Impact of Counterfeits
Methanol, which is also known as methyl alcohol or wood alcohol, is a form of alcohol that is poisonous if ingested. As little as 30ml could be lethal. It is used as antifreeze, as a solvent, as fuel, and as denaturant (an additive that makes otherwise potable alcohol unfit for human consumption) for example in methylated spirits. All of these have been and are being used by spirits counterfeiters, since they are cheap and easily accessible.
Counterfeiters will attempt to remove any contaminants from whatever liquids ('wet goods') they are using to make their counterfeits, often by adding bleach and crudely filtering through charcoal. This may leave particles suspended in the liquid, which can be an indicator that a product is counterfeit. But, to remove methanol requires the liquid to be heated to the point that it evaporates off (at 64.7 degrees Centigrade), which is a potentially dangerous process as it is a volatile and flammable substance, and which counterfeiters do not always get right, whether through ignorance, carelessness or greed. If the temperature is not high enough methanol will be left behind in the counterfeit spirit, and since it is colourless and smells similar to ethanol (drinking alcohol).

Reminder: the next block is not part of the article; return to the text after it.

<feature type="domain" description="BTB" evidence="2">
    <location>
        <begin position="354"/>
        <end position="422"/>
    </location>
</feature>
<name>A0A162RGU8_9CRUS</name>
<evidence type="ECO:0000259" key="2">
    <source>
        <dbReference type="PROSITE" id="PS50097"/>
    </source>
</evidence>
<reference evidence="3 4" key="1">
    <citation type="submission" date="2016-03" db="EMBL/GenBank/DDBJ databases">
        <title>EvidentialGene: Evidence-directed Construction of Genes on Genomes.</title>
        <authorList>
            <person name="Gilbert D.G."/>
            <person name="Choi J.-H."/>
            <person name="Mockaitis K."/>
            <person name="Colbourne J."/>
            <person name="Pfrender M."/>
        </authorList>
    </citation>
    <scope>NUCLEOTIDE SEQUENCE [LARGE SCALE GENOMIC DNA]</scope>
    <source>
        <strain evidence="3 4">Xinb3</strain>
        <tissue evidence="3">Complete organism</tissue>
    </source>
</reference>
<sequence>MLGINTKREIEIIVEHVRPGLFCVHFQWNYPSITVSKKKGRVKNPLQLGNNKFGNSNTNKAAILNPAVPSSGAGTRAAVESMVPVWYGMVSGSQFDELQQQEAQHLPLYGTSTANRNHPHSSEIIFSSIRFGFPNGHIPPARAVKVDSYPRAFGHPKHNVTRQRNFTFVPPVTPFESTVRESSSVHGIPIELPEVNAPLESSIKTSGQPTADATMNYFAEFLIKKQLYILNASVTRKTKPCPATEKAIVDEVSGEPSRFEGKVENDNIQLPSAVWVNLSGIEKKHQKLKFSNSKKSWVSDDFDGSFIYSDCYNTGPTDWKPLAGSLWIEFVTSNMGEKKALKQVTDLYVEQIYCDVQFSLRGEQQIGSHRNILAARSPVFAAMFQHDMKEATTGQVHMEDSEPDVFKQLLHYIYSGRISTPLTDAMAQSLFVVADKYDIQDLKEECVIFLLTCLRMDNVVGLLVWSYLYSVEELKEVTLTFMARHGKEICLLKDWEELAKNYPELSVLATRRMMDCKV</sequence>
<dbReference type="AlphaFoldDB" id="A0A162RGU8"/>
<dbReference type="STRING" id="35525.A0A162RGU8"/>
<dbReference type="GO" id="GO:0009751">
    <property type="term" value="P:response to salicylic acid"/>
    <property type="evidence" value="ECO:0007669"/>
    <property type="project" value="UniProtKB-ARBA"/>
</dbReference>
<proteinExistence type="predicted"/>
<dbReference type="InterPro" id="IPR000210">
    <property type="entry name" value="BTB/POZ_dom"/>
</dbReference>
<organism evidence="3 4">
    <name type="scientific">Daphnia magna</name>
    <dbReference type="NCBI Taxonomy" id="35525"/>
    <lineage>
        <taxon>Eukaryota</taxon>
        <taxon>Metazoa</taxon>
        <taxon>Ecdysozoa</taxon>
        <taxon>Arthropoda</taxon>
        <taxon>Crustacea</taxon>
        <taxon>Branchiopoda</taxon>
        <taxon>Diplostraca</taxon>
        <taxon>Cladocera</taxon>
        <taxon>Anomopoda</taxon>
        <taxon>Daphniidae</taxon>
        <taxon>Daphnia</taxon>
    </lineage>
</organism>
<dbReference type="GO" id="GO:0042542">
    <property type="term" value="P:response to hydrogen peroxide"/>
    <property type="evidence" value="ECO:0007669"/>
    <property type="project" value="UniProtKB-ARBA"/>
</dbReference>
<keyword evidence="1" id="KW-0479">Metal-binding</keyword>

Any methanol that is ingested stays in the body until all the ethanol has been processed. The body then converts the methanol to formaldehyde and then to formic acid. The latter attacks the soft tissue organs in the body, the kidneys, liver, eyes and brain, causing blindness, coma and death.
Symptoms of methanol poisoning include:
AACS partners take the threat of methanol poisoning very seriously and AACS has sought to raise awareness of this risk through its training programmes, including working with the Methanol Institute (www.methanol.org) on joint presentation to law enforcement and health professionals.